What if the fateful day when FBI agents seized Ross Ulbricht’s laptop, open and unencrypted, never occurred? What if the Silk Road operated today in its original form, circa 2013? Would the online drug trade function differently?
Let’s return to reality: Ross Ulbricht did not shut his laptop that day in the Glen Park library. Silk Road did cease operating. And on February 4, 2015, in U.S. Federal Court in Manhattan, Ulbricht was convicted of seven felony charges.
But who exactly is affected by the government crackdown on the darknet?
Seemingly, buyers of drugs would be affected. However, this may not be the case. There are now at least 23 active markets operating. The majority have 95%+ uptime and are accessible using TOR, an IP anonymizer. Two-factor authentication (2FA) is now standard on at least seven sites. 2FA allows for greater security as it requires a separate identifying measure to mitigate the chance of an account hack. Bitcoin multi-signature technology has made transactions more secure. Unlike the traditional practice of holding Bitcoin in a central escrow with the DNM holding the private keys, multi-signature allows for funds to clear even if a market is compromised, either from law enforcement or internal corruption. The DNM site can still act as an arbiter to curb scamming, but it also allows for the buyer and seller to mutually move funds out of escrow without the consent of the DNM. This feature is now available on 25% of the top twelve drug markets.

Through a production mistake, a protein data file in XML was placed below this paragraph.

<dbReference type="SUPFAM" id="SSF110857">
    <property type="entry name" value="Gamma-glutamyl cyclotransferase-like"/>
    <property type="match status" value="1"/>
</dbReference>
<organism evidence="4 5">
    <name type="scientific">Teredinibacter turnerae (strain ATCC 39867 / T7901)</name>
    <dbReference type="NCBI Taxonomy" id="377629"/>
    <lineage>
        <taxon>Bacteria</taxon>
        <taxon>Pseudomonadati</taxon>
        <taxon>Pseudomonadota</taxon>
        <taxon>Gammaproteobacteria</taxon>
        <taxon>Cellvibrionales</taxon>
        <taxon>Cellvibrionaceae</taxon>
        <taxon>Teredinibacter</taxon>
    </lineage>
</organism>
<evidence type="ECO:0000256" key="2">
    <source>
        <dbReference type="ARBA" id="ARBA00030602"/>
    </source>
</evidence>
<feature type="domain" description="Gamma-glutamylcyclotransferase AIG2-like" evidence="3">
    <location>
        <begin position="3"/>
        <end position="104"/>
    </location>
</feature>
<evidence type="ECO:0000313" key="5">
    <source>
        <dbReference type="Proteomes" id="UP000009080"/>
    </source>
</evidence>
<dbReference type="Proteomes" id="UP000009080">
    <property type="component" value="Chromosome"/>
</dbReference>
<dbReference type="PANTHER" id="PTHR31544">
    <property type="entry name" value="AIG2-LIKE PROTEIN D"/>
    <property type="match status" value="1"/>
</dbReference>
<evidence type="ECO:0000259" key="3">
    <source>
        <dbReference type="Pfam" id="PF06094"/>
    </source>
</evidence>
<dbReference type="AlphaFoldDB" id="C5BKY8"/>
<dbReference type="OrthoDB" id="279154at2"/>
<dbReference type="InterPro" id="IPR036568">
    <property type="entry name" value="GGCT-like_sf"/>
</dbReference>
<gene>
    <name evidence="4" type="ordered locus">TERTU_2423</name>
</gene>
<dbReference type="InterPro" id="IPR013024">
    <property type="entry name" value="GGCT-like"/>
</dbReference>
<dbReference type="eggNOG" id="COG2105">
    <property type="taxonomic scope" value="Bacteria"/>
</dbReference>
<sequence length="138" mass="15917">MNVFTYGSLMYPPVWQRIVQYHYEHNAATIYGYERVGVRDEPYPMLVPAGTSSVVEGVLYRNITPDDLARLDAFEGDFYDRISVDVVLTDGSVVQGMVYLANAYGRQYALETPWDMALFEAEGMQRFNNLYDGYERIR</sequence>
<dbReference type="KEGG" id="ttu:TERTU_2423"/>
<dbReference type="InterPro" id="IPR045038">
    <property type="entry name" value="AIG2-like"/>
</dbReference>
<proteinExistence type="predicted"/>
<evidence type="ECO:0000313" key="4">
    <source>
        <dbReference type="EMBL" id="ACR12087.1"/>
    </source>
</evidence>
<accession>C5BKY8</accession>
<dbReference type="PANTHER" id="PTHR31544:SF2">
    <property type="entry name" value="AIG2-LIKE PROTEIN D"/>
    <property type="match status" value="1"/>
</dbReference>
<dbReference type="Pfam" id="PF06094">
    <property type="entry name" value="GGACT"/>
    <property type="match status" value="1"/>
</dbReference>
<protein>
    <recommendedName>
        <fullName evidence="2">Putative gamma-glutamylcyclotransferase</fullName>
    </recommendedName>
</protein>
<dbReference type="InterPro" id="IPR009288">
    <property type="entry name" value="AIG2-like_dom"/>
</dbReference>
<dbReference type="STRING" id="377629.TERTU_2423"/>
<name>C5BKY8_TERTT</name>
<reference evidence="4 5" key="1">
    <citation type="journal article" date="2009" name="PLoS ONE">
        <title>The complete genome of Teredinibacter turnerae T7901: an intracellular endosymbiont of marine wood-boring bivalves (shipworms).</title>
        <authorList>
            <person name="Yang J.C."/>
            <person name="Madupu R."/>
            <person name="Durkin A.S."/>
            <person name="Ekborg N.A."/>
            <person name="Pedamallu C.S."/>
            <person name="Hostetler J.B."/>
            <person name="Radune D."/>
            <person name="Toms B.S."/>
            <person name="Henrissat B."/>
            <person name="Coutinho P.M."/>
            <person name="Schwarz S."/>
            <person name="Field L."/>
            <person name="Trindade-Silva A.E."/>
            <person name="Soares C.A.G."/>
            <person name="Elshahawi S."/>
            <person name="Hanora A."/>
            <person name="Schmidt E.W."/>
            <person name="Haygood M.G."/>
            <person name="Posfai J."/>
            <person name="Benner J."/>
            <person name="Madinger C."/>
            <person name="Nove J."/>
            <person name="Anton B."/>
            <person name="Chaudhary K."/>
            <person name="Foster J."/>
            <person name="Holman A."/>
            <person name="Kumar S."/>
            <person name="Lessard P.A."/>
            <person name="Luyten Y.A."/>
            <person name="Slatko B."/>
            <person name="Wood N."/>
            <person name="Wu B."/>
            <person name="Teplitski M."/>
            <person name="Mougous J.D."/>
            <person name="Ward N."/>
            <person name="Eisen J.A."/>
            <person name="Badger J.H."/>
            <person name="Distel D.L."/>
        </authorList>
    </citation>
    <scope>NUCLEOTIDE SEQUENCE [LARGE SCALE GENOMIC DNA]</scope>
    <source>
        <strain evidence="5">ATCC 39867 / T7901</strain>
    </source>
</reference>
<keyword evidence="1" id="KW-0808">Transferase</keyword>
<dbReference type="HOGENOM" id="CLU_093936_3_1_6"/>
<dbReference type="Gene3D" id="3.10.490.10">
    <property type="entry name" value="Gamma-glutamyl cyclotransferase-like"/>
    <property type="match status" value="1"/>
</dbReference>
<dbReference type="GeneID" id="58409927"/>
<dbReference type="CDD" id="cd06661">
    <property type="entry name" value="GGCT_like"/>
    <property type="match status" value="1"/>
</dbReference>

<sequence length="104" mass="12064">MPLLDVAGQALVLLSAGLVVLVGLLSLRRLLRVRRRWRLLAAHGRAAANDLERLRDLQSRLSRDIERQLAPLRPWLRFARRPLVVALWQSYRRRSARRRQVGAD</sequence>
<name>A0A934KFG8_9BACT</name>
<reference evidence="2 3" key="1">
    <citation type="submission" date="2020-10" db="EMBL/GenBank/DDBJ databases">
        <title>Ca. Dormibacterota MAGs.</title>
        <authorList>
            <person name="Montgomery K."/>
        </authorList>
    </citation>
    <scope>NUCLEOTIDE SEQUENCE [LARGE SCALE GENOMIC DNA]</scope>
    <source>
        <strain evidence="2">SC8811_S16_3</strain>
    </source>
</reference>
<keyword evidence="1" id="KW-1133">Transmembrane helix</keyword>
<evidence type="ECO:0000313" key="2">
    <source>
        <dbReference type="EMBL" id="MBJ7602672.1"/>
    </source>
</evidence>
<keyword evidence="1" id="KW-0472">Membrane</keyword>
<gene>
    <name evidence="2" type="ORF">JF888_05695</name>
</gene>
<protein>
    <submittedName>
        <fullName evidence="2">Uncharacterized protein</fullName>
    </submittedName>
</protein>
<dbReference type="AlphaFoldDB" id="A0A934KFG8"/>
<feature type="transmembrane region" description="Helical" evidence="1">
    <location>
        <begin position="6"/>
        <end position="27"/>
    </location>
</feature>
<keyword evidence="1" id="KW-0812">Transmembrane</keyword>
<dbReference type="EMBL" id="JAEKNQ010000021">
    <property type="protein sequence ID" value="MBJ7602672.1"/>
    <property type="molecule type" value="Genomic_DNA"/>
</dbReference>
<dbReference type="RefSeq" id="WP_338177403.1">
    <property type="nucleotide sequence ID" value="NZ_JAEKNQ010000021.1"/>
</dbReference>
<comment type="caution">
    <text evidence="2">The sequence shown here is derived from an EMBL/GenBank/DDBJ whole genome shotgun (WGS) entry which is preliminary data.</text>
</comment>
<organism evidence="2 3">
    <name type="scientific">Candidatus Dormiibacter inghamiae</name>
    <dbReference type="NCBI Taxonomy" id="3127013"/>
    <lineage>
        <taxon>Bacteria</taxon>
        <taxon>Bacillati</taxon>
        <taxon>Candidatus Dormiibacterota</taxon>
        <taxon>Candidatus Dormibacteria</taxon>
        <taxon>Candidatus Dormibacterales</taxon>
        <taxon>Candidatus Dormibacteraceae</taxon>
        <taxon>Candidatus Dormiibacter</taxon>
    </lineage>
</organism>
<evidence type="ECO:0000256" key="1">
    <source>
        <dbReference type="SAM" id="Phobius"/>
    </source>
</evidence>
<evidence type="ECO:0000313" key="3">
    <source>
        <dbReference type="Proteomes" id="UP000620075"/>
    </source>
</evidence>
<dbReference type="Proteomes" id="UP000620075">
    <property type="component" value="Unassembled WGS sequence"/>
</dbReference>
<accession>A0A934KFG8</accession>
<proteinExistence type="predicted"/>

The apparent goals of the Silk Road seizure and subsequent Operation Onymous were to scatter the online drug trade. Officials thought by targeting central sites that they would scatter vendors and buyers across the darknet, making it difficult to engage in further illicit activity. Admittedly, it can be difficult for someone seeking darknet drugs to search the 100,000+ listings of the most popular DNMs. TOR browsing is very slow because connections must be routed around the globe to remain anonymous. Even if TOR was faster, most DNM sites require an account to search their listings, so casual browsing is out of the question.
Then, in March of 2014, GRAMS was created.
GRAMS is the Google of the darknet. It is a cross-marketplace search engine hosted on TOR that aggregates listings from major DNMs and lists them in an easy to read, Google-like fashion. Filters sort listings by country, market, price range, and quantity. GRAMS search algorithms are constantly being updated to include more DNMs and listings. This has allowed the casual observer to discover the darknet without the hassle of creating multiple accounts. GRAMS has become so successful that it recently started selling sponsored listings, similar to Google AdSense.
Since the original Silk Road was shut down, the DNM landscape has changed dramatically. It has become more de-centralized. Yet, thanks to sites like GRAMS and the Subreddit r/darknetmarkets, it is still accessible to many people.
The Ross Ulbricht trial marks a turning point for the darknet. Originally created to combat a problem, DNMs have now become a rallying point for the adherents of Libertarian ideology. Ulbricht himself described the Silk Road as an “economic experiment.” Many see him as a martyr and have supported him through it all, from patronizing the Silk Road via contraband purchases to donating over $339,000 via Bitcoin toward his legal defense fund. His downfall was an inspiration to push further, to continue the economic experiment, for the betterment of humanity (hopefully).
So what if Ross Ulbricht shut his laptop?
Author: Garrett Keirns
Short Link: drk.li/407